For those who do attend the May 30 race, mask wearing will be required and enforced throughout the track unless attendees are eating or drinking. Social distancing guidelines will be instituted with fans spaced throughout the track’s grandstands and enforced elsewhere. Furthermore, the infield spectator viewing mounds will be closed, and no general admission tickets will be sold on race day.
With the Indy 500 being such a major event. McLaughlin and Leeman acknowledge that they and their colleagues can’t help but feel the pressure of “getting it right” so that other live events can follow. “Of course there is pressure to get it right,” McLaughlin says. “We are going to host the largest single-day sporting event since the pandemic began, and the outcome of our event could very well alter the live events that come after us. We have many staff members on boards and committees across the state to help share information and planning tools so that other venues know what we have done and can build off of it to continue to better the live event industry during this pandemic and going forward.”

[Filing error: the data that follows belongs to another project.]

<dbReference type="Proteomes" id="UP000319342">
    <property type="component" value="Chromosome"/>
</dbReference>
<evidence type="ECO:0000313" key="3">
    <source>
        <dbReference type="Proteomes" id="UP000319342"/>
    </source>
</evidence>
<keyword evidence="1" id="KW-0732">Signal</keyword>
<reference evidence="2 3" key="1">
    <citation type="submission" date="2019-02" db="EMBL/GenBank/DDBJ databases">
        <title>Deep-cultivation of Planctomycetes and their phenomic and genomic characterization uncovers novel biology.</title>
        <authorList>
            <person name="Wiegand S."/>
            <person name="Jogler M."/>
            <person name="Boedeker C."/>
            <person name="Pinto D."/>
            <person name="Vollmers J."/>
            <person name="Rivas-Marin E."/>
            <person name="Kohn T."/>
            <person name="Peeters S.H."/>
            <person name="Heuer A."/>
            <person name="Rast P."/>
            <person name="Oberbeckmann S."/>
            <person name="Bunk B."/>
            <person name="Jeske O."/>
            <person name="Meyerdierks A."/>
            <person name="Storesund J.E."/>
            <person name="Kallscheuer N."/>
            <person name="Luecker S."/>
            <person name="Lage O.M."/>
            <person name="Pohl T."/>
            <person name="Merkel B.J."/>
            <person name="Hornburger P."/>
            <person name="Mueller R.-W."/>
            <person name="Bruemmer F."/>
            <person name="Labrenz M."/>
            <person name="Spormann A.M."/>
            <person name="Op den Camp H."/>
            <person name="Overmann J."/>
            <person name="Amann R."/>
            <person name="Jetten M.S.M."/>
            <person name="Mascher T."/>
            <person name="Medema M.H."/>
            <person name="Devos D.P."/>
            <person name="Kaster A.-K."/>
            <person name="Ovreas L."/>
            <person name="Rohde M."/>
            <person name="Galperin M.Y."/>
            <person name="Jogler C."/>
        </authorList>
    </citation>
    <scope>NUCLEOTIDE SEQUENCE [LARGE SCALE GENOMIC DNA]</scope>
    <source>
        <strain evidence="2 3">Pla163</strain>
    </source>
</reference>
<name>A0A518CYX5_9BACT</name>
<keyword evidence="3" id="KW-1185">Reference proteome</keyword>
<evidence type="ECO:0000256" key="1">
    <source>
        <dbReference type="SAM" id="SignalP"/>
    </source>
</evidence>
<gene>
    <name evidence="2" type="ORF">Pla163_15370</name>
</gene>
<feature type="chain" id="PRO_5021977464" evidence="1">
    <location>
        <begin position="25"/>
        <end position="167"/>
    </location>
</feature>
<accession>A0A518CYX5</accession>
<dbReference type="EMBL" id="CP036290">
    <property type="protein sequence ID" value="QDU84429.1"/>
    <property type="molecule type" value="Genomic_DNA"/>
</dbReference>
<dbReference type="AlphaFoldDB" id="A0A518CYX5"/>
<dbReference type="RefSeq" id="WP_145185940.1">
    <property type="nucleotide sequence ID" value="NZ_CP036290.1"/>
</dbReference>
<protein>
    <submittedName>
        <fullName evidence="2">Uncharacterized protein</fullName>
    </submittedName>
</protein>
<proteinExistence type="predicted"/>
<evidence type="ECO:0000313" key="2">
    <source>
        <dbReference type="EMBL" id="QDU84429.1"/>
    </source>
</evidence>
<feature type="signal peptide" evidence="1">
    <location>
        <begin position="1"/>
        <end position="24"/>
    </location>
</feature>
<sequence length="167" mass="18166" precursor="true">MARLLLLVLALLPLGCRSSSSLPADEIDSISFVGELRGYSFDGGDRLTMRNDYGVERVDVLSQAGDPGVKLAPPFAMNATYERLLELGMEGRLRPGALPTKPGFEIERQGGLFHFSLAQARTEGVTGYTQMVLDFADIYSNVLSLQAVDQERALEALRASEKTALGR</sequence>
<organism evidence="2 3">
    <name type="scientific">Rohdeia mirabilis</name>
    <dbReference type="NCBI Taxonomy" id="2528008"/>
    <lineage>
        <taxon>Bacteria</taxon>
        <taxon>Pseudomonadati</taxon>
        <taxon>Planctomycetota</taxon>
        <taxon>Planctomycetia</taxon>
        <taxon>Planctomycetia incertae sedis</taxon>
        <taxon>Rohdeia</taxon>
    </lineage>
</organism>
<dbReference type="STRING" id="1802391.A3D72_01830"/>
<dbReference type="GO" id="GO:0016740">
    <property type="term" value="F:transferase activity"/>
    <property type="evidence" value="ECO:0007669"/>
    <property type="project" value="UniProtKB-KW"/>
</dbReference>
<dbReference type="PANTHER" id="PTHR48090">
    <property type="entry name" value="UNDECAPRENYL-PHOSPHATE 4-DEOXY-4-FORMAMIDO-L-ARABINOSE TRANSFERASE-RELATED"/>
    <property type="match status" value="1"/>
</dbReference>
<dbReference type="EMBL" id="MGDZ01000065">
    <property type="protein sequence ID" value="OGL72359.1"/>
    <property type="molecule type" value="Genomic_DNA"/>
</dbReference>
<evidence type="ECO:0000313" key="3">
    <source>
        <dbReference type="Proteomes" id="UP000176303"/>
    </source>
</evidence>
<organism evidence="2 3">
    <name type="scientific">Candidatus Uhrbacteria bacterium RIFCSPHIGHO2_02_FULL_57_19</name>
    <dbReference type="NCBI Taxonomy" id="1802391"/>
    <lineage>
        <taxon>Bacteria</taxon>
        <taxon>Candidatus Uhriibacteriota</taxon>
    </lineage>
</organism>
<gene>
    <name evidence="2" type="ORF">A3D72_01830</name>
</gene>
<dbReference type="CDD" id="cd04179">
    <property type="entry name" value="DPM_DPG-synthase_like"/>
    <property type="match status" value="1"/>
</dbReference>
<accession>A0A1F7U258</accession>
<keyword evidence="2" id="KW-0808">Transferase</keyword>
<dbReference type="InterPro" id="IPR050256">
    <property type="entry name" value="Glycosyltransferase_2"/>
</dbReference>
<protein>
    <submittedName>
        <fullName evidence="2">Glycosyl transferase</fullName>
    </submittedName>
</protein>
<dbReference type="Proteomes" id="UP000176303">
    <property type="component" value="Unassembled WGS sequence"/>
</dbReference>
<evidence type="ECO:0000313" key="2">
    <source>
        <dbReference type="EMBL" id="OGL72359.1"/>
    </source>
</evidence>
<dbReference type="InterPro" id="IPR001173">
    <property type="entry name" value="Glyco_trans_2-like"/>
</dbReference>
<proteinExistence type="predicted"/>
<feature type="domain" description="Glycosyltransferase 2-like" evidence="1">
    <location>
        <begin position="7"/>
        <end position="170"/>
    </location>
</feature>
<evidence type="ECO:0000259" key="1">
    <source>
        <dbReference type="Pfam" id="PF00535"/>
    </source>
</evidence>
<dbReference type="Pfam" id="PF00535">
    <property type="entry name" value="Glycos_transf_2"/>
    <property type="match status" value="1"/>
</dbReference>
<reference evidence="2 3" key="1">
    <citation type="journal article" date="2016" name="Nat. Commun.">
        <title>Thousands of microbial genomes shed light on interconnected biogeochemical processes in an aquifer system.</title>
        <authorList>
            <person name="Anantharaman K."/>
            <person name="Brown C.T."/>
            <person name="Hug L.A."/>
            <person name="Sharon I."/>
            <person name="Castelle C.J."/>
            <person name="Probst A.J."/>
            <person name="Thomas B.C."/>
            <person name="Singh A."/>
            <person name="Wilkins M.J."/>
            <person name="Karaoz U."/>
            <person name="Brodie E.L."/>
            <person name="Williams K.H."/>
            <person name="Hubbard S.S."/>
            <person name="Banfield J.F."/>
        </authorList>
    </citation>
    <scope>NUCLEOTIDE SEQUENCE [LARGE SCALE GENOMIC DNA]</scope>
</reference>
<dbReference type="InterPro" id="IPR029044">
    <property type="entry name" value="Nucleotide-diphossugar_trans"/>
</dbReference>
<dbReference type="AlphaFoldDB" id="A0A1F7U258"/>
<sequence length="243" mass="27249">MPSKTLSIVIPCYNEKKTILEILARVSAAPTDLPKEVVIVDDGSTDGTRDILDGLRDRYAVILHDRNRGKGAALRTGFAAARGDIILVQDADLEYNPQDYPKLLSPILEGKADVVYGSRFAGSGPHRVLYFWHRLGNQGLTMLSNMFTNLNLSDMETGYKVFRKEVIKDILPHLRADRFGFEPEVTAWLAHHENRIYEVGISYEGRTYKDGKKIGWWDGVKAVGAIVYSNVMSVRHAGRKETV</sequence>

McLaughlin, who started with IMS as an intern in 2016 and today manages a team of six full-time coordinators and 15 to 20 seasonal and event team members, continues, “If I am being honest, though, I feel more pressure to keep my city safe. Indianapolis is my home, and I feel obligated to help make this the safest possible event so that my city can survive this pandemic and flourish because of the business the Indianapolis 500 brings in. We are doing what we can to make sure that our event has a positive impact on both the live events industry and our city.”